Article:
The 2009 movie season has been relentlessly tough on difficult dramas. There hasn't been a breakout specialized film release anywhere near last year's "Slumdog Millionaire." And ever since Hollywood starting turning out movies about Iraq, audiences (not to mention award voters) have stayed miles away.
"The Hurt Locker," in other words, had three strikes against it -- before it even stepped up to bat.
But in one of the more noteworthy movie surprises of the year, director Kathryn Bigelow's look at an American explosive ordnance disposal team in Iraq is making a bang at the art house and seems likely to remain an awards front-runner.
With domestic ticket sales of more than $7 million to date, "The Hurt Locker" is hardly a blockbuster, and isn't going to help stem the summer's plummeting sales, in which box-office returns have been down four straight weeks compared with a year ago. Yet Bigelow and screenwriter Mark Boal's film is on track to gross $15 million or more in its total theatrical run -- an exceptionally strong performance given the film's subject matter and its absence of recognizable stars.
Just seven weeks into its run, "The Hurt Locker" has performed better than most recent dramas about Middle East conflict. Acquired by Summit Entertainment, the new studio behind the "Twilight" franchise, at last year's Toronto International Film Festival for $1.5 million, "The Hurt Locker" already has outperformed 2007's "In the Valley of Elah" ($6.8 million domestic theatrical gross), will soon go by 2008's "Stop-Loss" ($10.9 million) and even could surpass 2007's "Lions for Lambs" ($15 million), which starred the A-list triumvirate of Tom Cruise, Meryl Streep and Robert Redford. "The Hurt Locker's" most crucial role -- the fearless, adrenaline-addicted bomb defuser Staff Sgt. William James -- is played by Jeremy Renner, a veteran character actor perhaps best known for appearing in the horror sequel "28 Weeks Later."
"The Hurt Locker's" highly positive critical reception has placed the film in early conversations about a possible best picture Oscar nomination -- a field that is doubling in size from the traditional five movies to 10 nominees in next year's ceremony. About the only negative notice the movie received from prominent critics came from Daily Variety, which also minimized the film's box office potential.
From the start, Summit viewed "The Hurt Locker" less as a movie about combat and more as a story of valor. "What we saw was a movie about a hero, not just a movie about the Iraq war," says Rob Friedman, Summit's co-chairman and chief executive. "And knowing the previous history of similarly themed movies, we immediately set out to create a different release strategy."
The first "Hurt Locker" trailers noticeably emphasized the characters' gallantry ("To do this job," the trailer's type said, "you have to be brave.") and the film's first round of critical buzz. The sales pitch was directed toward moviegoers older than 25, with coming attractions previews appearing ahead of "State of Play," "Angels & Demons" and "Public Enemies," among other adult-oriented dramas.
Instead of opening "The Hurt Locker" soon after the Toronto festival, Summit placed it smack in the middle of the summer, directly opposite "Transformers: Revenge of the Fallen." The idea was simple: Give critics and cineastes who had been knocked senseless by summer's mass-appeal onslaught a movie that excited them. As laudatory word-of-mouth built, Summit slowly added the film to a few dozen more theaters each week.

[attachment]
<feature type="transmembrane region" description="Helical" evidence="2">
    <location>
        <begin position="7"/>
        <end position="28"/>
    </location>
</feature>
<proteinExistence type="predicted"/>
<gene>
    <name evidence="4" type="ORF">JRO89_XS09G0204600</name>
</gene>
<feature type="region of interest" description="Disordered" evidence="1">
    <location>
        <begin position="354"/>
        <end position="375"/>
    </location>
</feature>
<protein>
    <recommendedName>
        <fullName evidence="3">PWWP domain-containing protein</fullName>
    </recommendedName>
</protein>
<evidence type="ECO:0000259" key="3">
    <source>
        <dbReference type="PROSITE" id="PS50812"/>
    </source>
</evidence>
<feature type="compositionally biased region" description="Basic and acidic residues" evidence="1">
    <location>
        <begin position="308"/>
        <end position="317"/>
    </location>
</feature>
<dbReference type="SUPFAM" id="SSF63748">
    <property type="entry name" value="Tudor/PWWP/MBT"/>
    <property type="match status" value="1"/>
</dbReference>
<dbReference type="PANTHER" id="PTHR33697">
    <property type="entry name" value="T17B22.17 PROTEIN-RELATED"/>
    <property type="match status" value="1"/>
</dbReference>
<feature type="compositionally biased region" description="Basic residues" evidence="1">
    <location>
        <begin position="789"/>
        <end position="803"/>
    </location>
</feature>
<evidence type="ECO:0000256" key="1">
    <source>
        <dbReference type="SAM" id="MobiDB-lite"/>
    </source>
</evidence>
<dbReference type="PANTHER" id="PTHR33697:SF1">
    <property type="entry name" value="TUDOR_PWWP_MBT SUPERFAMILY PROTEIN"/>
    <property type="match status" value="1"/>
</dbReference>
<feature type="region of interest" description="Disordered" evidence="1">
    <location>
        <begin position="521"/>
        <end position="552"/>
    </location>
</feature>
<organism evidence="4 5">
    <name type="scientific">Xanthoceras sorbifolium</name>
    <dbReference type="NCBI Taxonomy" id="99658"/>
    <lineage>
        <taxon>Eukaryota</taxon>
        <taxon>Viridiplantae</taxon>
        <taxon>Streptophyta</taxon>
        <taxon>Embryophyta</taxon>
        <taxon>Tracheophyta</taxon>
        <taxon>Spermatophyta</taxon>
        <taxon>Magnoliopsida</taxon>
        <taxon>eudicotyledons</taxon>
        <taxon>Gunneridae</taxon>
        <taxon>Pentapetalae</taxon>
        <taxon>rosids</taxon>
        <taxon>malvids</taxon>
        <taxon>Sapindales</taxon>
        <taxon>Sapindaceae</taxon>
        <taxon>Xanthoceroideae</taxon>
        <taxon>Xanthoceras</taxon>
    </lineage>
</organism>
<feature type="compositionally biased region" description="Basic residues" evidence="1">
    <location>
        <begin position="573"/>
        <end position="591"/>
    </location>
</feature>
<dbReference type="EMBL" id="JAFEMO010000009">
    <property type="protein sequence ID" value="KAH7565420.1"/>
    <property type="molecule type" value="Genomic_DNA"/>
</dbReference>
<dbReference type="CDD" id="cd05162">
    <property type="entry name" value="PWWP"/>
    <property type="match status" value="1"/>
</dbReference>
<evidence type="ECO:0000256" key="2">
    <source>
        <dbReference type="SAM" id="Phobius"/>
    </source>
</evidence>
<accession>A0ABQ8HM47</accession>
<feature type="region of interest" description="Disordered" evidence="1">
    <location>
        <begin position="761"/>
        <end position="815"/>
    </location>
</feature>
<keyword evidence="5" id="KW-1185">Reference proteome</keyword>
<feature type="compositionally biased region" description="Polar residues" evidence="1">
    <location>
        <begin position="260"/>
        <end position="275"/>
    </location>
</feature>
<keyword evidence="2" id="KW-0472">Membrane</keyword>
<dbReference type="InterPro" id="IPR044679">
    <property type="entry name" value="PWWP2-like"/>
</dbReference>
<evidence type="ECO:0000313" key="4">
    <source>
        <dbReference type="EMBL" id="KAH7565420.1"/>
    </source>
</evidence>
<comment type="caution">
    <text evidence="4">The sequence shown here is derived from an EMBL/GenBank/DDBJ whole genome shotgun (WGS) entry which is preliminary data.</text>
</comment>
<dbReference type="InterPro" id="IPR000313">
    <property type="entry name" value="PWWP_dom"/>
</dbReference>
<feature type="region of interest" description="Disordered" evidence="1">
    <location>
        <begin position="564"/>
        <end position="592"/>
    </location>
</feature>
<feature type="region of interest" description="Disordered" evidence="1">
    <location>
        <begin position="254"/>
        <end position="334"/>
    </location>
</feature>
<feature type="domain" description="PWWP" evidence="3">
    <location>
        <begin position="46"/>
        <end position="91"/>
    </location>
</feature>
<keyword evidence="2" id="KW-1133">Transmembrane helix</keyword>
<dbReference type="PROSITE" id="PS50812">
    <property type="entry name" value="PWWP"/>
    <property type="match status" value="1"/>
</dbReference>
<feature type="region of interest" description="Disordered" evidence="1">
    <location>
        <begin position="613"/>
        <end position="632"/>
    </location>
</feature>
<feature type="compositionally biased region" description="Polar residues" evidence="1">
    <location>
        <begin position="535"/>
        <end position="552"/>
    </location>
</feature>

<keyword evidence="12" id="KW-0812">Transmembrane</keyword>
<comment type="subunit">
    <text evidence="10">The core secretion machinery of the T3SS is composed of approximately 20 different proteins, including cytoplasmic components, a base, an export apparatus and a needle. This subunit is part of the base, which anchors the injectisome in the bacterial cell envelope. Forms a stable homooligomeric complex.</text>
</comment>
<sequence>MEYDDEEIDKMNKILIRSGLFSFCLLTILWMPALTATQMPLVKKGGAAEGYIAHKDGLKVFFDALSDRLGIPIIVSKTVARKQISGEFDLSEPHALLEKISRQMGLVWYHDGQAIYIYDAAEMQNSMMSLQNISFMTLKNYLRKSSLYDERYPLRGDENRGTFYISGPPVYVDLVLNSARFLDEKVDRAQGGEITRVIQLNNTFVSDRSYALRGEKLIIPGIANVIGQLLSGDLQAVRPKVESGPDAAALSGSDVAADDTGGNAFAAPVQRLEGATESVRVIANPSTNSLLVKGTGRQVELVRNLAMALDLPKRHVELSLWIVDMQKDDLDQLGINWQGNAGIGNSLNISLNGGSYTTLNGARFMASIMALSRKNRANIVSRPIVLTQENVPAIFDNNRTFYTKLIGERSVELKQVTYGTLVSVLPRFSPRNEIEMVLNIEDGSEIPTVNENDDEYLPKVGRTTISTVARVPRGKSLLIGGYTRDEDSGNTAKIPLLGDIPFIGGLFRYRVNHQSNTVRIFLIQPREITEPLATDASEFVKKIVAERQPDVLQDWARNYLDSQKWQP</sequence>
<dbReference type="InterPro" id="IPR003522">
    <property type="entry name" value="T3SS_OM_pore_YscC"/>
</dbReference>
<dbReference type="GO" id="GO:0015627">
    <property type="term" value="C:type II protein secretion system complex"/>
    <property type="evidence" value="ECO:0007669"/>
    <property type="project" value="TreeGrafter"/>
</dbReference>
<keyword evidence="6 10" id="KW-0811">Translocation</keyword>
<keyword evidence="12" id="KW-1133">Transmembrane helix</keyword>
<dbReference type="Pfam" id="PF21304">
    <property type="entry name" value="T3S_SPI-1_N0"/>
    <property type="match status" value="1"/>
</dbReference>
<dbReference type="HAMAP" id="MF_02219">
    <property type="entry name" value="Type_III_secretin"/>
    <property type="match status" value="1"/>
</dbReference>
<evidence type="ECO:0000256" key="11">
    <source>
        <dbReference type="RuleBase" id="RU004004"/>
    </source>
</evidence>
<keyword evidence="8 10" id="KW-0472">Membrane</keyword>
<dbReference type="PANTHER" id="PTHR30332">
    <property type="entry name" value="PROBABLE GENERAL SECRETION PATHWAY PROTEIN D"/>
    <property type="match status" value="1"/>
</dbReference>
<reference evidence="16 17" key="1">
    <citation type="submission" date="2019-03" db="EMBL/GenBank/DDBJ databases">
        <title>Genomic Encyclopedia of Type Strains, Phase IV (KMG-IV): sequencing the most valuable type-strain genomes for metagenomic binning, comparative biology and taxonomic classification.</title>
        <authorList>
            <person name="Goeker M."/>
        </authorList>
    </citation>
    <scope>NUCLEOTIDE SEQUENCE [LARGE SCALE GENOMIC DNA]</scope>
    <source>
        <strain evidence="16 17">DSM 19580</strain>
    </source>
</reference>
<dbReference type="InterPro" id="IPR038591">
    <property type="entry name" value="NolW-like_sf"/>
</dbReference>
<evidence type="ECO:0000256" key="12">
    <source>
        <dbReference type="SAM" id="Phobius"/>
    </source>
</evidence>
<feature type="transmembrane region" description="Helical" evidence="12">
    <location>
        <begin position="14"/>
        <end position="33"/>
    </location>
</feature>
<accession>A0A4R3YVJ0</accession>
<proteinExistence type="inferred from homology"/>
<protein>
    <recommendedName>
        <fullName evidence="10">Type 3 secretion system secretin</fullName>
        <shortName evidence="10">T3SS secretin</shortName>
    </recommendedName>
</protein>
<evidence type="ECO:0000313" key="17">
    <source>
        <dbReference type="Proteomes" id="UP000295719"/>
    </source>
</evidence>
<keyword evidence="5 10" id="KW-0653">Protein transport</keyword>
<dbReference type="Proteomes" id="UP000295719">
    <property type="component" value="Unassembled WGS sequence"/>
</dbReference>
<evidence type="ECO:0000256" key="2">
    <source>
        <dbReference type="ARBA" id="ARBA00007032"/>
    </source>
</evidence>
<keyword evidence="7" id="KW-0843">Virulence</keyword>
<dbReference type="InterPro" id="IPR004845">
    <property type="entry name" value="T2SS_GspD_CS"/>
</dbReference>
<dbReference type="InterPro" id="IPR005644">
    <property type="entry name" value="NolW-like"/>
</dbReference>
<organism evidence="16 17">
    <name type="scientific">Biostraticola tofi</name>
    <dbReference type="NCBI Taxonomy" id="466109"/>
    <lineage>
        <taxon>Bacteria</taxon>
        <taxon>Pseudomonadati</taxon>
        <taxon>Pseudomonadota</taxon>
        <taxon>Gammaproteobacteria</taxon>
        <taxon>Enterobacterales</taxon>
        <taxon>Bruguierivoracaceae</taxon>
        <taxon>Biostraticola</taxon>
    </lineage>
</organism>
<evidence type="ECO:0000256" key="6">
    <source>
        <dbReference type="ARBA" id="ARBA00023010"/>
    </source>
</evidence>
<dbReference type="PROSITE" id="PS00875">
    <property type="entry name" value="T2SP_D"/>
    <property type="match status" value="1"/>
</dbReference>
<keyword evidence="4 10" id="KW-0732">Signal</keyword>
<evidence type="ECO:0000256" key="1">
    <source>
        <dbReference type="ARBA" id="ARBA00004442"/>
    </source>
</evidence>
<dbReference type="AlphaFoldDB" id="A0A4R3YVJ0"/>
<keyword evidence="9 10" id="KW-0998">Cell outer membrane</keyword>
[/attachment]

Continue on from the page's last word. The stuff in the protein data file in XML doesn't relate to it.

Journalists embraced the movie, so Summit was able to generate reams of free publicity. In the last few days, "Hurt Locker" feature stories have appeared in the Wall Street Journal, the Modesto Bee, the Pittsburgh Post-Gazette and the Santa Fe New Mexican.
For all of the film's early commercial and critical achievements, Summit now faces a "Hurt Locker" test nearly as tricky as the film's central theme of disabling Iraqi improvised explosive devices. Younger moviegoers are not flocking to the film, which could limit its ticket sales.
With a per-screen average last weekend of $3,650, "The Hurt Locker" was starting to show signs of cooling off. The far less challenging romance "(500) Days of Summer," which hasn't been out as long, had a per-screen average of $10,439 in limited release.
Even as Summit must continue to nurse "The Hurt Locker" through its slowly expanding theatrical release, it needs to make sure the film is not forgotten four months from now, when Academy Award voters are swamped with more heavily promoted holiday-season releases, such as Clint Eastwood's Nelson Mandela biography "Invictus" and Rob Marshall's musical "Nine." At the same time, Summit can't throw multiple millions of dollars into its Oscar campaign, as that would eliminate "The Hurt Locker's" profits.
An apt model would be "The Visitor," another movie that debuted at the Toronto festival. Released by Overture Films last April, the immigration love story did steady art-house business throughout the summer, ultimately topping out at $9.4 million. Overture released the film on DVD in early October, the video release coinciding with Overture's modestly budgeted (less than $2 million) Oscar push. Though star Richard Jenkins didn't win an Academy Award (he lost to "Milk's" Sean Penn), he was at least nominated for the lead actor prize.
"The Hurt Locker" will be playing in 535 theaters this weekend, part of a gradual increase from its premiere in just four locations on June 26. Summit hasn't announce its DVD date, but is considering a late fall/early winter slot, along with a December theatrical rerelease for Oscar voters in New York and Los Angeles.
Said Friedman: "We will definitely be in everyone's face when it matters."